The cast generally do quite well. Boyd Holbrook is the lead of the movie and he does quite well in his role, however he’s a rather simple and conventional protagonist, really just a passable character. The group that Holbrook’s character teams up with, ‘The Loonies’, fair much better in comparison. They consist of Trevante Rhodes, Keegan Michael Key, Thomas Jane, Alfie Allen and Augusto Aguilera and they do well in their roles. Some are better than others, and you don’t necessarily care a great deal for the actual characters. but they all play off each other really well. Trevante Rhodes stands out as being particularly great. Olivia Munn works well in the movie for the most part (the scientist part to her character is a little hard to buy). Sterling K. Brown plays a 2 dimensional human villain and thankfully he plays up the role to being borderline cartoonish because the character is really generic and doesn’t have much to it. There were a lot of problems with Jacob Tremblay’s character but he plays his role well enough. Yvonne Strahovski really does play a really minor role, and really isn’t used to a fifth of her potential, her character could’ve been played by literally anyone and it wouldn’t have mattered.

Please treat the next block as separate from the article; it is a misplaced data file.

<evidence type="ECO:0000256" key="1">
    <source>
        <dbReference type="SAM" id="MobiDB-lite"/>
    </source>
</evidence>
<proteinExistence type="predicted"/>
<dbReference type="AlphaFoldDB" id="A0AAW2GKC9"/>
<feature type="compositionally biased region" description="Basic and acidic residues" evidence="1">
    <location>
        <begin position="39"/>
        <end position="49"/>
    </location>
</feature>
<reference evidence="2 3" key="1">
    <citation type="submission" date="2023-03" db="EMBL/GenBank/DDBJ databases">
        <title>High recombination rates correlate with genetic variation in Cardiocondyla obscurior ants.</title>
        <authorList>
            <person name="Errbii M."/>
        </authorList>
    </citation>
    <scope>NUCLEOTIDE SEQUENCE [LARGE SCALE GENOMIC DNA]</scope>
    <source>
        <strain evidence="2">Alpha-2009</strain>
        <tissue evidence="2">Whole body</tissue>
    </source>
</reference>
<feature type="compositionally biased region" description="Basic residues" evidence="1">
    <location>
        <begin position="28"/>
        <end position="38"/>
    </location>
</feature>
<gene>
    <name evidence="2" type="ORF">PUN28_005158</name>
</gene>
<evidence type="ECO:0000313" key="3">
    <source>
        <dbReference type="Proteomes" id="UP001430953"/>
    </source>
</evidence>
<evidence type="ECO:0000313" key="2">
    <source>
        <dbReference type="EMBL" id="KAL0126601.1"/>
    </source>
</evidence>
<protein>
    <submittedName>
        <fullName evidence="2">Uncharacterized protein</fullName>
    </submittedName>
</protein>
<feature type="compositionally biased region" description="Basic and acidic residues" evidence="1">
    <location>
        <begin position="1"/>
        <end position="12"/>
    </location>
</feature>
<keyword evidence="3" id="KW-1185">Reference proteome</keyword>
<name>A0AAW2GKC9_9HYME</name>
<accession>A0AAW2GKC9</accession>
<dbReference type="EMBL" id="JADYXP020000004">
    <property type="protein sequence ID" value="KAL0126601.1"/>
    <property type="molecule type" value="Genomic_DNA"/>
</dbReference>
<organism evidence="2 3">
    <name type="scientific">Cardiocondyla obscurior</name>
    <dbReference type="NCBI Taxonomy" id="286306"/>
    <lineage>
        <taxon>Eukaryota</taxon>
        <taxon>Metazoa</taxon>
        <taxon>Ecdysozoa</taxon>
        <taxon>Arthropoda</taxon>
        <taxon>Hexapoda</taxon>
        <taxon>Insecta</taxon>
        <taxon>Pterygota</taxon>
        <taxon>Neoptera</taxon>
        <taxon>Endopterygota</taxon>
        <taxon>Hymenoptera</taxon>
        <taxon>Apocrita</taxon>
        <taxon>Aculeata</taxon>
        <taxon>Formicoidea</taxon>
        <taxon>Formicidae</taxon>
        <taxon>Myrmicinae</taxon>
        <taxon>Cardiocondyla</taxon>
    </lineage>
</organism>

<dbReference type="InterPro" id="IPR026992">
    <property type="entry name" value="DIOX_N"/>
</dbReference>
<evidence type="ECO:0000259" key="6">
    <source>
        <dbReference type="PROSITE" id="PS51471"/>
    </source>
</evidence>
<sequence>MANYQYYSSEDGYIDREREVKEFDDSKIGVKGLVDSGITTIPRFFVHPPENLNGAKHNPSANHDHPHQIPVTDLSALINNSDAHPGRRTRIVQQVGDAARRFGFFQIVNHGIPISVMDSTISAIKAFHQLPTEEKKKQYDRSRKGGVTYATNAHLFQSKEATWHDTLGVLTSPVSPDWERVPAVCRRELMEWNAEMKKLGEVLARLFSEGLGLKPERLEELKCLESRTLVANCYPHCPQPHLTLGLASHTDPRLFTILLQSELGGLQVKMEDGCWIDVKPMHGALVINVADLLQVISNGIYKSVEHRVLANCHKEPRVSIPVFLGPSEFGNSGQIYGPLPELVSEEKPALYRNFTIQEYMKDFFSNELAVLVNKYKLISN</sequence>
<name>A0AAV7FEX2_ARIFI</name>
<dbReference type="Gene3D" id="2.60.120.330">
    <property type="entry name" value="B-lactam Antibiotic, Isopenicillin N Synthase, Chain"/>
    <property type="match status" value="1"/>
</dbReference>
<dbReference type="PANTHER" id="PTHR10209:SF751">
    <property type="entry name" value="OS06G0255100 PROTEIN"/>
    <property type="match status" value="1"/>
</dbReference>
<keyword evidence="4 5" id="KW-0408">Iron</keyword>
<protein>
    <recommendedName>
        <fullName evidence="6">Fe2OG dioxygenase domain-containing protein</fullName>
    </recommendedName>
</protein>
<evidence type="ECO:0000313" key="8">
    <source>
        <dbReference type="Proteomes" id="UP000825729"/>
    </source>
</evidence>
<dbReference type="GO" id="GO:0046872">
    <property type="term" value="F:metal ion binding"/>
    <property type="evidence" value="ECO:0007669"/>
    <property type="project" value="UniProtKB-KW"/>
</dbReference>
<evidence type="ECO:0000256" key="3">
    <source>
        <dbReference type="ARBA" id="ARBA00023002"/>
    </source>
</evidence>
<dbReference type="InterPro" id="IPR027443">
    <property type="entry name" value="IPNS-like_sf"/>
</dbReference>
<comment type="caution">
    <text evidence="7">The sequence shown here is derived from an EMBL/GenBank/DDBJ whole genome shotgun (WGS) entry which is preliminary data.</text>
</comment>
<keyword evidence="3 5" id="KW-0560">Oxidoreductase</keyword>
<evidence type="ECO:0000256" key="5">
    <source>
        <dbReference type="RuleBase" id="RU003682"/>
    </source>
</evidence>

Shane Black’s overall direction is pretty good. Larry Fong’s cinematography as always looks good. The action was for the most part was really good and entertaining, I like how it fully embraced its R rating and goes all out with violence. The effects for the most part worked really well, but other times it can look not so good. The CGI blood in particular looks absolutely terrible. I liked how they portrayed the Predators in this movie, being really big, intimidating and threatening. However the second Predator, much bigger than the first one, uses a lot of visual effects, and at times it can look really fake, particularly in the last act. The score by Henry Jackman is very reminiscent of the original Predator and it actually really worked for the movie.

The Predator clearly has some issues. It is a little disappointing and it doesn’t live up to the talent of the involvement of Shane Black, the cast and the name of the Predator franchise. Some of the weak humour, story points and other elements does hold back the movie from being anywhere close to being at the same level of the original. Still, there is some good stuff to be found in the movie. Some of Shane Black’s additions were good (even if it felt like B grade Shane Black most of the time), the cast worked well in their roles and it was quite entertaining generally. If you liked the original Predator, check it out knowing that it is filled with a lot of silly things and go into it expecting a somewhat entertaining movie. Again, wasn’t as bad as I feared it would be but wasn’t as good as I hoped it would be.